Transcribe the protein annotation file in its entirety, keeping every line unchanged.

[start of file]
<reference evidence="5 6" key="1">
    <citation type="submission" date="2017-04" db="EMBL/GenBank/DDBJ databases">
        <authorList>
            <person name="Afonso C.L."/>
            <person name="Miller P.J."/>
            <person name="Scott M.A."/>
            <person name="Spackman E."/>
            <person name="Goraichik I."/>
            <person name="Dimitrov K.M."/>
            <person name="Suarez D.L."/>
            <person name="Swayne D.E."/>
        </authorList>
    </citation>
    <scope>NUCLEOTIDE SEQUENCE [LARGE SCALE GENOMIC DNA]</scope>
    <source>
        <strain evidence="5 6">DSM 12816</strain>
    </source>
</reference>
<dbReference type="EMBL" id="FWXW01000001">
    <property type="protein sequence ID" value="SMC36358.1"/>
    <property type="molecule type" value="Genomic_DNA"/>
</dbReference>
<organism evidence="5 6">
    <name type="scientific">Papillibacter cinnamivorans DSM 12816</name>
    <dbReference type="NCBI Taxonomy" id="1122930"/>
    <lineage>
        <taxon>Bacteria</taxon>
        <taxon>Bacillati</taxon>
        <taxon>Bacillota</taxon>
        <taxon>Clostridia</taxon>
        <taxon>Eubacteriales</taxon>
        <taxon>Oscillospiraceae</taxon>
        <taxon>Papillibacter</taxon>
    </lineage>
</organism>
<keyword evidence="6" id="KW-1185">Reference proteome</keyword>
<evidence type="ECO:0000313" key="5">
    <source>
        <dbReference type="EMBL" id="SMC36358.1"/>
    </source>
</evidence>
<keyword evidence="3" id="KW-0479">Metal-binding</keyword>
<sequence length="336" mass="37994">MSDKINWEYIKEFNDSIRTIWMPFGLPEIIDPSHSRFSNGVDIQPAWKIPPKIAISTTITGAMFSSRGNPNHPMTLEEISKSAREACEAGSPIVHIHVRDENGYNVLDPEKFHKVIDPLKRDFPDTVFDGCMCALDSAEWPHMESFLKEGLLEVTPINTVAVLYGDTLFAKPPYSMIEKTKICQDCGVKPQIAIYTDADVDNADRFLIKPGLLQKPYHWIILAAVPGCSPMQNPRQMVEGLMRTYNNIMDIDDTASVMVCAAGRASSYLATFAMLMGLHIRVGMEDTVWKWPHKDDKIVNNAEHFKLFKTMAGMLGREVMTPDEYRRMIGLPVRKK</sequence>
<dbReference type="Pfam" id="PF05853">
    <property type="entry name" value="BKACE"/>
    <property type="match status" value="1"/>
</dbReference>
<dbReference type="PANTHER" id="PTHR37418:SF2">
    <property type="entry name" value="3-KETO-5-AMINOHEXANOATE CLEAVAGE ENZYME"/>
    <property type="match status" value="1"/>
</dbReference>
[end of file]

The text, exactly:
<reference evidence="5 6" key="1">
    <citation type="submission" date="2017-04" db="EMBL/GenBank/DDBJ databases">
        <authorList>
            <person name="Afonso C.L."/>
            <person name="Miller P.J."/>
            <person name="Scott M.A."/>
            <person name="Spackman E."/>
            <person name="Goraichik I."/>
            <person name="Dimitrov K.M."/>
            <person name="Suarez D.L."/>
            <person name="Swayne D.E."/>
        </authorList>
    </citation>
    <scope>NUCLEOTIDE SEQUENCE [LARGE SCALE GENOMIC DNA]</scope>
    <source>
        <strain evidence="5 6">DSM 12816</strain>
    </source>
</reference>
<dbReference type="EMBL" id="FWXW01000001">
    <property type="protein sequence ID" value="SMC36358.1"/>
    <property type="molecule type" value="Genomic_DNA"/>
</dbReference>
<organism evidence="5 6">
    <name type="scientific">Papillibacter cinnamivorans DSM 12816</name>
    <dbReference type="NCBI Taxonomy" id="1122930"/>
    <lineage>
        <taxon>Bacteria</taxon>
        <taxon>Bacillati</taxon>
        <taxon>Bacillota</taxon>
        <taxon>Clostridia</taxon>
        <taxon>Eubacteriales</taxon>
        <taxon>Oscillospiraceae</taxon>
        <taxon>Papillibacter</taxon>
    </lineage>
</organism>
<keyword evidence="6" id="KW-1185">Reference proteome</keyword>
<evidence type="ECO:0000313" key="5">
    <source>
        <dbReference type="EMBL" id="SMC36358.1"/>
    </source>
</evidence>
<keyword evidence="3" id="KW-0479">Metal-binding</keyword>
<sequence length="336" mass="37994">MSDKINWEYIKEFNDSIRTIWMPFGLPEIIDPSHSRFSNGVDIQPAWKIPPKIAISTTITGAMFSSRGNPNHPMTLEEISKSAREACEAGSPIVHIHVRDENGYNVLDPEKFHKVIDPLKRDFPDTVFDGCMCALDSAEWPHMESFLKEGLLEVTPINTVAVLYGDTLFAKPPYSMIEKTKICQDCGVKPQIAIYTDADVDNADRFLIKPGLLQKPYHWIILAAVPGCSPMQNPRQMVEGLMRTYNNIMDIDDTASVMVCAAGRASSYLATFAMLMGLHIRVGMEDTVWKWPHKDDKIVNNAEHFKLFKTMAGMLGREVMTPDEYRRMIGLPVRKK</sequence>
<dbReference type="Pfam" id="PF05853">
    <property type="entry name" value="BKACE"/>
    <property type="match status" value="1"/>
</dbReference>
<dbReference type="PANTHER" id="PTHR37418:SF2">
    <property type="entry name" value="3-KETO-5-AMINOHEXANOATE CLEAVAGE ENZYME"/>
    <property type="match status" value="1"/>
</dbReference>